In surprise reversal, UK says it is sorry and will compensate locals for round-up, torture, and harm in 1952 colonial crackdown.
Britain officially said Thursday it “sincerely regretted” the torture and abuse meted out by its colonial officers on thousands of Kenyans during the brutal suppression of the Mau Mau independence revolt six decades ago.
The unprecedented statement also announced more than $21 million in compensation for 5,228 individuals who proved specific cases of ill treatment, and money to help pay for a memorial to torture victims.
Until Thursday, Britain had insisted it would go to court to defend itself against a test case brought in London by three elderly Kenyans, arguing that too much time had passed for a fair trial to be possible.
But British Foreign Secretary William Hague said Thursday that while his government continued to deny legal liability, it had reached an out-of-court settlement with the claimants’ lawyers.
What the British called the Mau Mau “Emergency” began in 1952 as a grassroots movement by tribesmen to seize farmlands appropriated by white settlers, but evolved into an eight-year rebellion demanding independence.
The Mau Mau hit-and-run tactics prompted a heavy-handed response from colonial police and allied home guards, who rounded up thousands of people and imprisoned them in camps.
Mau Mau fighters killed 32 whites, but as many as 25,000 Kenyans died and 150,000 were interned in the response by British colonial authorities. Beatings during interrogation were common. Some women were sexually assaulted and several men were castrated.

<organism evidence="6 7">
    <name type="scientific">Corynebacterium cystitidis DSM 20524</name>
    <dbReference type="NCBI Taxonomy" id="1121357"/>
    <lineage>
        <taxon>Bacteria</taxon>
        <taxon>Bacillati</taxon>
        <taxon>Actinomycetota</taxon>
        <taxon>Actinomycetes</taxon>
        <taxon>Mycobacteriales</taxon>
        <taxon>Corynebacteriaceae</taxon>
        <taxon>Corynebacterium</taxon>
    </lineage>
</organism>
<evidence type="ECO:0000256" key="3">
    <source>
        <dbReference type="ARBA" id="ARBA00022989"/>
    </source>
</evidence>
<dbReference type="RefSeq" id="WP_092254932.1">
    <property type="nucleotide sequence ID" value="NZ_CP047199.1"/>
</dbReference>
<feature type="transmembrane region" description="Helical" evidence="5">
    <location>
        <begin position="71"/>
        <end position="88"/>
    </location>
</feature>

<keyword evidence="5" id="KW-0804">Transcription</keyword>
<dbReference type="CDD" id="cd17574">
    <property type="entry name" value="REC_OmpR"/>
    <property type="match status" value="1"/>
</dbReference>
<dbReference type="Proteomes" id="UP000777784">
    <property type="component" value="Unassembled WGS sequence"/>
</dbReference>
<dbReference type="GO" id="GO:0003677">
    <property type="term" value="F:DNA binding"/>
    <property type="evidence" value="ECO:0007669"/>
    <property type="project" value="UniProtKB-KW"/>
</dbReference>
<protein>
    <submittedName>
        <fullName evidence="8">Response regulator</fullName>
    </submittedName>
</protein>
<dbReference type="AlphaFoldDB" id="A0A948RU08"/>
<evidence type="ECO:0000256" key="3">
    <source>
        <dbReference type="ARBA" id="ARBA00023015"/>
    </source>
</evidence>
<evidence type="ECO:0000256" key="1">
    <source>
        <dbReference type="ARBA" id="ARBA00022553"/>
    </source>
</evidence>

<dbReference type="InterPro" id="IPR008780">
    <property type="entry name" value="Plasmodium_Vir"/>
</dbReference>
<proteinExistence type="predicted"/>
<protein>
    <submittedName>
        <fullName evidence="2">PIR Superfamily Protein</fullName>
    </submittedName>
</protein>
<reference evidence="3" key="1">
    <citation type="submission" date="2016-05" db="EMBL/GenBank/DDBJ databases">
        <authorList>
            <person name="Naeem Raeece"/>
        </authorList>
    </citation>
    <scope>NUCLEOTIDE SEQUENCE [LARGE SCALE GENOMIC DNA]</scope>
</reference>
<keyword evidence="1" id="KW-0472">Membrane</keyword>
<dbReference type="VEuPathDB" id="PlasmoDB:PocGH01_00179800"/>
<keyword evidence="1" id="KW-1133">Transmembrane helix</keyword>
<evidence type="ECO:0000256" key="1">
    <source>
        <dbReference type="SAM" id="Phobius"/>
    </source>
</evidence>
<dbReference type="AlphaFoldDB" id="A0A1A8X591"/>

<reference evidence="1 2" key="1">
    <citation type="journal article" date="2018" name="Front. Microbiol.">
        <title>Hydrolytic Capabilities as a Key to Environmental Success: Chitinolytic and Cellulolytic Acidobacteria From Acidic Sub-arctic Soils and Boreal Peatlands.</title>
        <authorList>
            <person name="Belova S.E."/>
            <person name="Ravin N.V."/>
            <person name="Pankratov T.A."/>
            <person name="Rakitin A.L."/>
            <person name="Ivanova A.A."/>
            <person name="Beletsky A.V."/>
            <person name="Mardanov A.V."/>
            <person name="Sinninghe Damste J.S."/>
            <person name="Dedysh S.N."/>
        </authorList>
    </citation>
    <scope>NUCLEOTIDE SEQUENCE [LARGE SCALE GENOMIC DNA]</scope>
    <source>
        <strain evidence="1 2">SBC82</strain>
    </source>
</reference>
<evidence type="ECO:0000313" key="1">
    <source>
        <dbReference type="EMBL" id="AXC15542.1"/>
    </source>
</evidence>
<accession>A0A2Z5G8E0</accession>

“I would like to make clear now and for the first time…that we understand the pain and grievance felt by those who were involved,” Mr. Hague said in a statement to the British parliament.
“The British government recognizes that Kenyans were subject to torture and other forms of ill treatment at the hands of the colonial administration. [We] sincerely regret that these abuses took place.”
Each of the claimants will receive roughly $4,000 in compensation, the equivalent of educating one child for seven years, or of buying a second-hand station wagon.
“They money is not the point, it was the apology that we have been asking for all this time,” said Paul Kimotho, who was imprisoned at age 17 in 1955 and lost all but five of his teeth during beatings under interrogation by British officers.
“Now we Mau Mau and the British people can be brothers again and move forward in a spirit of development and friendship,” he told reporters.
More than 200 of the claimants gathered in an upscale hotel in Nairobi to hear Christian Turner, Britain’s envoy to Kenya, read sections of Hague’s speech.
Women ululated joyously and elderly men clapped and struggled to their feet for short shuffling dances as the settlement was announced.
“Today’s celebration is a true testimony to the fact that all those who commit serious human rights abuses violations, regardless of their standing…in society, or their might as nations, must be held to account,” said Atsango Chesoni, director of the Kenya Human Rights Commission.
Caroline Elkins, a Harvard professor and author specializing on British colonial abuses in Kenya, called the announcement “unprecedented” and “a triumph.”
“It was a form of apology, which could perhaps have gone further, but let’s not forget that until today Britain planned still to contest these cases,” she said in an interview.
In theory, the deal paves the way for other victims of abuses under British rule in places including Malaya, Aden and Cyprus to launch compensation claims of their own.
But Britain has been “very clever in playing its hand,” Prof. Elkins says, because it still denies liability. In agreeing a settlement out of court it avoided setting a legal precedent for others to follow.